How Mars and Jupiter Formed from Space Rock Crashes
The violent space rock collisions that gave birth to Mars appear to be surprisingly different from those thought to form the rocky core of Jupiter, scientists say.
The difference comes from variations in the disc of dust, ice and other particles that swirled around the sun in the early years of the solar system.
Researchers said there was a “gradient” in the size of planetesimals — an early stage of planet formation — that orbited the young sun. Planets that were further away from the sun were more likely to grow larger than worlds closer in, they added.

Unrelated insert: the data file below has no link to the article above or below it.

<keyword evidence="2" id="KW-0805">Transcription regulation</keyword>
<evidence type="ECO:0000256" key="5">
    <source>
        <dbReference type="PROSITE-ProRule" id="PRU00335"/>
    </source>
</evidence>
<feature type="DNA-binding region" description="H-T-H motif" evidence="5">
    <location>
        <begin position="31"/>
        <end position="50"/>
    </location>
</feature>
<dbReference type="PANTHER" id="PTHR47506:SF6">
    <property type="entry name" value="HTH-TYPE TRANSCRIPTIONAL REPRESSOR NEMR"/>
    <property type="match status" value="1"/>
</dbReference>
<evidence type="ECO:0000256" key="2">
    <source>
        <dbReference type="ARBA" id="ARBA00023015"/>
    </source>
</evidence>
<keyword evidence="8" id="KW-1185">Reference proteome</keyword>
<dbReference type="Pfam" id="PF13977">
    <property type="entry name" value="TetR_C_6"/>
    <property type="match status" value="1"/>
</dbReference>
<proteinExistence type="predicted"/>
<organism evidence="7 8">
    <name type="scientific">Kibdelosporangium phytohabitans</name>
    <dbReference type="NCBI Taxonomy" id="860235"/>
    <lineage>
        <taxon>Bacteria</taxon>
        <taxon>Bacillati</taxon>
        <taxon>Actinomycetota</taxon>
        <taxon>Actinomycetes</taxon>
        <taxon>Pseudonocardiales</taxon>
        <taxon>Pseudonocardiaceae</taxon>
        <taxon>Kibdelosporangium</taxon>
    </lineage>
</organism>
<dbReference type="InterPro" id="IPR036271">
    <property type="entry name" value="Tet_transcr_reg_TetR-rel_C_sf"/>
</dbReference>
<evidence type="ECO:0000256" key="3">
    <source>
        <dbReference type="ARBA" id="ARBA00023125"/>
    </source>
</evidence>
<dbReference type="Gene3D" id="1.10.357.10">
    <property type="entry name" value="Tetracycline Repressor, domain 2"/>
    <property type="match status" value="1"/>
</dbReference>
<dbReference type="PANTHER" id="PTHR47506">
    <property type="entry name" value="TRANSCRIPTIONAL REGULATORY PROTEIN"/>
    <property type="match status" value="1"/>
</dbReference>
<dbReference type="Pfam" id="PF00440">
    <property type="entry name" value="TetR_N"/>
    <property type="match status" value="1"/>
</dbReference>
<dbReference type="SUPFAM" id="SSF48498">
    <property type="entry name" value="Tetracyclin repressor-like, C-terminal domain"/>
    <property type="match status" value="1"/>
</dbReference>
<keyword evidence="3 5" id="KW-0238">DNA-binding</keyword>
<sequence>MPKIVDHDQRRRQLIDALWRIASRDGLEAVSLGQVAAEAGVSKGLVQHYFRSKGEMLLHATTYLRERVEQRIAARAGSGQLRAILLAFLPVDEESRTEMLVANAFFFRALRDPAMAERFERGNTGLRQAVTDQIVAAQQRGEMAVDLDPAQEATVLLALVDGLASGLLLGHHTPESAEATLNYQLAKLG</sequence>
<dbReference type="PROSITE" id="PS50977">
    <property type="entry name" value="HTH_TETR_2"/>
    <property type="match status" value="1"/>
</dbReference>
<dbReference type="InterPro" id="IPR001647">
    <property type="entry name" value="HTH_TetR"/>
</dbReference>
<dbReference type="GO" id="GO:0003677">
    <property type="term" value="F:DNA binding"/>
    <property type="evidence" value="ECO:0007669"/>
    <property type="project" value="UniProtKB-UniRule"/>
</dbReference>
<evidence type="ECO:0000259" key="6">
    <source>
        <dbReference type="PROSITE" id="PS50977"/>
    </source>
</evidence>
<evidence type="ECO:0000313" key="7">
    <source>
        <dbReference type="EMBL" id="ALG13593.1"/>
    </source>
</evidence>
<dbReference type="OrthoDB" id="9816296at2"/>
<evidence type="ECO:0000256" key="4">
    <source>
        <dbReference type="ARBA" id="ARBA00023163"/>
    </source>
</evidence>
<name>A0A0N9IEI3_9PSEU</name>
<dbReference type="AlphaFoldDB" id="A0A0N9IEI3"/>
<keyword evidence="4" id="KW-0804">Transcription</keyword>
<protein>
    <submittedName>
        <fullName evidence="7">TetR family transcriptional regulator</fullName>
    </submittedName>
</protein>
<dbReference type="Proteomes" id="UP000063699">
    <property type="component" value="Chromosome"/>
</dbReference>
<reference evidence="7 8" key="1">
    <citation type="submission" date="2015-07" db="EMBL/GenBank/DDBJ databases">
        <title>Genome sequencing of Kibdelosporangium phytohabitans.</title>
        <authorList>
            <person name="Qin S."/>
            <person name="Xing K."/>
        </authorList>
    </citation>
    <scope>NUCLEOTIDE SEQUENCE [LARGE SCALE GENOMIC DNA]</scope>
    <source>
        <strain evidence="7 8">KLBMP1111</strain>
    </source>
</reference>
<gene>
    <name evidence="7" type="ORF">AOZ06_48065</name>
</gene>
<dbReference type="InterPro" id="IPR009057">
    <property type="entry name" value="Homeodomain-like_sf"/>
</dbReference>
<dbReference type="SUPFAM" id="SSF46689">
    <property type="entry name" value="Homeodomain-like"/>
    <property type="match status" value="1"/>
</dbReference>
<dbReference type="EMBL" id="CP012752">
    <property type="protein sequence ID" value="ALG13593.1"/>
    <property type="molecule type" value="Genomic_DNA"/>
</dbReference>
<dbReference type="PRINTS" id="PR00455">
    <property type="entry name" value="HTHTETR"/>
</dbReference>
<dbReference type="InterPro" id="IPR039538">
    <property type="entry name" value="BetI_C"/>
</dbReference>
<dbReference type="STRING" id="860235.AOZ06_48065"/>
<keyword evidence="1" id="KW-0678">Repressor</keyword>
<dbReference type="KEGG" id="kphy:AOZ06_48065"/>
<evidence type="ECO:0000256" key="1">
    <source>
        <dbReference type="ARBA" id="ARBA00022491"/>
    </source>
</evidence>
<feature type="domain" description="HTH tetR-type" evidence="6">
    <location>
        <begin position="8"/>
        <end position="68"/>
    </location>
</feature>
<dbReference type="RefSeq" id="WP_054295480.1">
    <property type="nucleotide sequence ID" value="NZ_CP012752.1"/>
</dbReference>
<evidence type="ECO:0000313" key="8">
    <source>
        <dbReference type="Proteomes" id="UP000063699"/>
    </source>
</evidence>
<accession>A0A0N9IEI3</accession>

"This difference can be explained by the snow line,” said Hiroshi Kobayashi, a researcher at Nagoya University in Japan, referring to the zone in the solar system where it was cold enough for icy compounds to condense 4.5 billion years ago.
"If we consider terrestrial planets, this is close to the sun, this means the temperature was very high, and the main component of the solid was rock, or something like that," Kobayashi added. "But if we consider the outer disc — in this case, the main component is ice — it probably was ice planetesimals [that formed Jupiter]."
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